• Tuberculosis (TB) is a disease most commonly affecting the lungs, but also other organs.
• It is caused by the bacterium Mycobacterium tuberculosis. The M. tuberculosis complex includes M. tuberculosis and M. africanum, primarily from humans, and M. bovis, primarily from cattle.
• M. tuberculosis and M. africanum are transmitted by exposure to the bacilli in airborne droplet nuclei produced by people with pulmonary or laryngeal tuberculosis during expiratory efforts, such as coughing and sneezing.
• Bovine TB results from exposure to tuberculous cattle, usually by ingestion of unpasteurized milk or dairy products, and sometimes by airborne spread to farmers and animal handlers.
• The incubation period is about 2-10 weeks; latent infections may persist throughout a person's life.
• In the acute phase of an emergency, when mortality rates are high owing to acute respiratory infections, malnutrition, diarrhoeal diseases and malaria (where prevalent), TB control is not a priority. A TB control programme should not be implemented until crude mortality rates are below 1 per 10 000 population per day. It is crucial that there is some stability in the population, as all patients commencing TB treatment must complete the full 6- or 8-month treatment course. If there are high rates of treatment defaulters, there is a high risk of development of multidrug-resistant TB.
• Nevertheless, TB is a particularly important disease in long-term emergencies where refugees or internally displaced persons are in camps or overcrowded communities for long periods. In these conditions, people are at particularly high risk of developing TB owing to overcrowding, malnutrition and high HIV seroprevalence. In Kenya in 1993, the incidence of new infectious TB patients in camps was four times the rate in the local population. In two camps in Sudan in 1990, over one-third of all adult deaths were due to TB.
The most important symptoms of TB are:
• productive cough of long duration ( > 3 weeks),
• significant weight loss.
TB patients may also have fever, night sweats, breathlessness, chest pain and loss of appetite.
The full case definitions for TB are given in Annex 5.
Patients with suspected TB should have three sputum samples examined by light microscopy for acid-fast bacilli, using the Ziehl-Neelsen stain.
Criteria for establishing a TB control programme in emergency situations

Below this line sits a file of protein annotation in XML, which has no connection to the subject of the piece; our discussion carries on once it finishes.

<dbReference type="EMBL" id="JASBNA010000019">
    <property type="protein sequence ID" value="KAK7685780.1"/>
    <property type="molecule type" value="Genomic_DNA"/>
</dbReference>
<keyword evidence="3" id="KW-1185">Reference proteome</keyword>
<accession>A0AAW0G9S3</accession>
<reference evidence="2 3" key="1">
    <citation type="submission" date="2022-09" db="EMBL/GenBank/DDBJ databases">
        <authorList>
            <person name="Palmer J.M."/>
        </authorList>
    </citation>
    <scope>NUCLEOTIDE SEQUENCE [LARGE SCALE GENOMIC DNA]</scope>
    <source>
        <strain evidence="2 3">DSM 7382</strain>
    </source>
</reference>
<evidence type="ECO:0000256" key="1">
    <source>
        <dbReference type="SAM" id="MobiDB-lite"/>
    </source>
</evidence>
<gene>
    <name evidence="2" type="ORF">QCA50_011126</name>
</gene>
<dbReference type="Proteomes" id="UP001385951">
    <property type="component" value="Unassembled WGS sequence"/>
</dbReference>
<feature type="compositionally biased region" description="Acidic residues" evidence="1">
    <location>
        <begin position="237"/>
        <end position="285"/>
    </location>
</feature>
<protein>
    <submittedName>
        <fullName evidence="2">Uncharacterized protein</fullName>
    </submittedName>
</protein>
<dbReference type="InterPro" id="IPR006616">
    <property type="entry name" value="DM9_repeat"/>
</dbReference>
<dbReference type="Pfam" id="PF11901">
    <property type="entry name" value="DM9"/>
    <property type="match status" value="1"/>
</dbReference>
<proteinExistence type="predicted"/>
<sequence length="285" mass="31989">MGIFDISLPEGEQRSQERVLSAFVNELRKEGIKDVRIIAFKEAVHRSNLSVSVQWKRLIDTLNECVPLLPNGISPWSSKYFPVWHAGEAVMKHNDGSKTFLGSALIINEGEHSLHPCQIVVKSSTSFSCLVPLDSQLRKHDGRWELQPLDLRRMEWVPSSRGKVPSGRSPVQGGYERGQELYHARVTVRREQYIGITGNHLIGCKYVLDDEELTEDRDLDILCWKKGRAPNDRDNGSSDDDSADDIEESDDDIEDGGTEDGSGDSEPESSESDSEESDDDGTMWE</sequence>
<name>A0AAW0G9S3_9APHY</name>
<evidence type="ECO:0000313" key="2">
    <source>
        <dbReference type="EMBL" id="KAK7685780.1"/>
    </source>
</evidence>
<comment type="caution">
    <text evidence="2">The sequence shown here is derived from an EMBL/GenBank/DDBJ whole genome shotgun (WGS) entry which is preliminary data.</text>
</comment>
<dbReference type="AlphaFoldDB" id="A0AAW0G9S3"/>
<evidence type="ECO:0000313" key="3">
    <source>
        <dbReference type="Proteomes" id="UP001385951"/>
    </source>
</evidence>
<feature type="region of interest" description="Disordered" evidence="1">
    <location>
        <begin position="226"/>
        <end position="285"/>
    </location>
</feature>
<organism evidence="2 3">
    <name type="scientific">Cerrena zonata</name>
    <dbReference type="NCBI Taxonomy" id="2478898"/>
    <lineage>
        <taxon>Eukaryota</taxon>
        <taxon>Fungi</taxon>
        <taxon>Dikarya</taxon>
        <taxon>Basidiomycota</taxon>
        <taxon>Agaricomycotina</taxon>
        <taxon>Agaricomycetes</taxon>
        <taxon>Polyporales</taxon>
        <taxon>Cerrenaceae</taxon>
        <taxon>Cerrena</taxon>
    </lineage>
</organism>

DOTS is the TB control strategy recommended by WHO. It is important that the TB programme implements the DOTS strategy and, where possible, coordinates this with the national TB programme of the host country. The same treatment protocols should be used, and data on case-finding and treatment outcome should be reported to the relevant district TB coordinator of the national TB programme. Implementation of a DOTS programme requires that the following criteria are met:
• case detection through sputum-smear microscopy; this implies the existence of a laboratory system capable of undertaking sputum-smear microscopy to an acceptable standard;
• standardized short-course chemotherapy available to at least all smear-positive patients under direct observation of treatment, at least during the initial phase of treatment;
• a secure and regular supply of appropriate anti-TB drugs;
• a monitoring system for programme supervision and evaluation;
• political willingness on the part of the relevant government(s) authorities to implement the programme.
The following criteria are essential before a TB programme is implemented:
• surveillance data indicate that TB is an important health problem;
• the acute emergency phase is over;
• the basic needs of water, adequate food, shelter and sanitation are met;
• essential clinical services and drugs are available;
• security in and stability of the affected population is envisaged for at least 6 months;
• sufficient funding is available to support the programme for at least 12 months;
• laboratory services for sputum-smear microscopy are available.
Once the decision to implement a DOTS programme is made, the following information should be collected:
• available funding and duration of support;
• annual TB incidence in the country of origin;
• TB control policies in the country of origin and the host country;
• expertise among the national TB programme or nongovernmental organizations in implementing TB control programmes.
Drug procurement, establishment of laboratory services and training may take up to 3 months, so the decision to implement a TB control programme should be made as soon as possible after the acute emergency phase is over. The key steps in setting up a TB control programme using the DOTS strategy are:
• lead agency identified, e.g. national TB programme, nongovernmental organization;
• funding identified;
• work plan, resource needs and budget prepared;
• TB coordinator(s) (if possible 1 per 50 000 population) appointed;
• agreement with national TB programme of host country on:
- integration of refugee/internally displaced person TB control programme with national TB programme,
- drug regimens to be used,
- coverage of the local population by the TB control programme,
- referral of seriously ill patients to local hospitals,
- laboratories suitable for quality control of smear examination,
- procurement of drug stocks and reagents,
- procedures for follow-up of cases in the repatriation phase,
- programme evaluation;